22 Jan, 2024
Binturong and Small-Clawed Otter Spotted at Kaziranga National Park
Great news for Kaziranga National Park in Assam as the recent survey introduced the addition of two new mammalian species within the protected area and the Project Tiger site. The new species were the Binturong ( Arctictis binturong) and the small-clawed otter (Aonyx cinereus) which brings the total number of mammal species in the park to 37.
The 5th waterbird census that occurred on the 9th and 10th of January was conducted across 115 water bodies spanning around 3 divisions of the reserve which led to the discovery of two new species in the Kaziranga National Park. The initiative was supported by volunteers from over 30 educational institutions, NGOs, and several other organizations, making it one of the greatest initiatives.
About Kaziranga’ Wildlife in Assam
The Kaziranga region, which is acknowledged as one of India's most significant wildlife tourism destinations, is largely composed of grasslands and water features. The Kaziranga Tiger Reserve is topped by Big Five mammals which include the Great Indian one-horned rhinoceros, Indian elephant, Bengal tiger, Wild water buffalo, and the eastern swamp deer.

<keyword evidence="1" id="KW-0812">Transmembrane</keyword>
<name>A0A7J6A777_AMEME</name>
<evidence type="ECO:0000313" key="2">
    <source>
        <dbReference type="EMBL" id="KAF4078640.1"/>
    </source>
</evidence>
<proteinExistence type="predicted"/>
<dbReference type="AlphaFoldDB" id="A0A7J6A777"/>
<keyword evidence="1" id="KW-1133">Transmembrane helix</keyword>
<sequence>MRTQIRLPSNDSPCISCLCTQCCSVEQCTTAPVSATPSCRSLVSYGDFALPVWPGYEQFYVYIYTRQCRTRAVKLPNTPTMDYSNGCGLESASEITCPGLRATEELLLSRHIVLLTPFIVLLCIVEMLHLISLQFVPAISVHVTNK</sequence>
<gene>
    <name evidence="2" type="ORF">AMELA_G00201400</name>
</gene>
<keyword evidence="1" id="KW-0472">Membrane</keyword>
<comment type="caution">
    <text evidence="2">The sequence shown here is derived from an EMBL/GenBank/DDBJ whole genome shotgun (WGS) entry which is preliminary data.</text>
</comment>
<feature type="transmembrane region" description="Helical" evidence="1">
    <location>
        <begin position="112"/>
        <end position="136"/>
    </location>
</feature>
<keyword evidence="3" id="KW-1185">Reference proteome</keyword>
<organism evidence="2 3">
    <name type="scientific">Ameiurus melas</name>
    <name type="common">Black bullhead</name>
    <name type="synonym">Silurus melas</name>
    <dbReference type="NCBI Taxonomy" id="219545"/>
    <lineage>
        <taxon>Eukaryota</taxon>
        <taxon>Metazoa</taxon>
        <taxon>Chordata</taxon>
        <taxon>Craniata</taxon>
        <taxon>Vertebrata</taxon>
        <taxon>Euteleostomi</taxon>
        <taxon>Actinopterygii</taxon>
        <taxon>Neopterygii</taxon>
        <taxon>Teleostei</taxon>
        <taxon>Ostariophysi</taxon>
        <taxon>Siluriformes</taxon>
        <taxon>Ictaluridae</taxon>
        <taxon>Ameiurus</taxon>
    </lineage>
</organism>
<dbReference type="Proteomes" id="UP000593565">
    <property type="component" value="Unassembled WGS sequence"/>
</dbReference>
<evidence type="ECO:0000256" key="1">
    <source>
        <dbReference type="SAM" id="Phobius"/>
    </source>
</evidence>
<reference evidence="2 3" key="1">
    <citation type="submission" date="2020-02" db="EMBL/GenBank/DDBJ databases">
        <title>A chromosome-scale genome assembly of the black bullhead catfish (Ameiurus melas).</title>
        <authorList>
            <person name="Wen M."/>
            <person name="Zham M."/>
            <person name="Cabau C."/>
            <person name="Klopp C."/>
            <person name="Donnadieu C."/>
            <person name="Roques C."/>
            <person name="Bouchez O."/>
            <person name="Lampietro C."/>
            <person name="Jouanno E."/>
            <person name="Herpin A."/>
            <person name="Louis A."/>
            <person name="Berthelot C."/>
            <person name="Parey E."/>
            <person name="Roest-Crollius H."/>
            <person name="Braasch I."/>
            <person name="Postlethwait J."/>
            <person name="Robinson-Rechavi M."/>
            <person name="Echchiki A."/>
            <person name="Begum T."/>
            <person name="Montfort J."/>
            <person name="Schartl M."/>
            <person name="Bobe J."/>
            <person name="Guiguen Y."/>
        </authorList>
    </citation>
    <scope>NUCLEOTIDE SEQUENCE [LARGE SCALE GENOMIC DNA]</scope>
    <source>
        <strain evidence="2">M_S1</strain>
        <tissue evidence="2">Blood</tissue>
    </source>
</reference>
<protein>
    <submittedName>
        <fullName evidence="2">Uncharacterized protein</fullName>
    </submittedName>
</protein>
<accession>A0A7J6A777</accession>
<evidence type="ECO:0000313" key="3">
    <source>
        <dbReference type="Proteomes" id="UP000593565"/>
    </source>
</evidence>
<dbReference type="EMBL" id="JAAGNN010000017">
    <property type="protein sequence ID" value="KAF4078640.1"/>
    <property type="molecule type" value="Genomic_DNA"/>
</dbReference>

The other mammals which add to the list of mammals found at Kaziranga National Park and Tiger Reserve include the Indian wild boar, Indian gaur, sambar, white-browed gibbon, Gangetic dolphin, capped langur, sloth bear, leopard, and jackal. Now two new species are added to the list which are Binturong and the small-clawed otter.
Findings / Additions of New Species in the Kaziranga National Park
The first discovery is of exclusive Binturong, also known as the bearcat (‘Young’ in Assamese). Binturong is a nocturnal, secretive and tree-dwelling mammal which also carries the title of largest civet in India. This mammal is also registered under Schedule I protection under the Wildlife Protection Act, 1972. The first sighting was captured on January 10th by Chiratanu Saikia, a tour guide and official photographer of Seven Sisters Tours & Travel, during the 5th waterbird census.
The second discovery involves the addition of an adorable small-clawed otter which is also known as the Asian small-clawed otter. The sighting was confirmed during the training program for officers and frontline staff conducted by the Wildlife Institute of India and the Assam Forest Department within Kaziranga Tiger Reserve. Dr. SA Hussain, an otter expert and former scientist of the Wildlife Institute of India identified the small-clawed otter from the photograph taken by DFO Arun Vignesh, EAWL.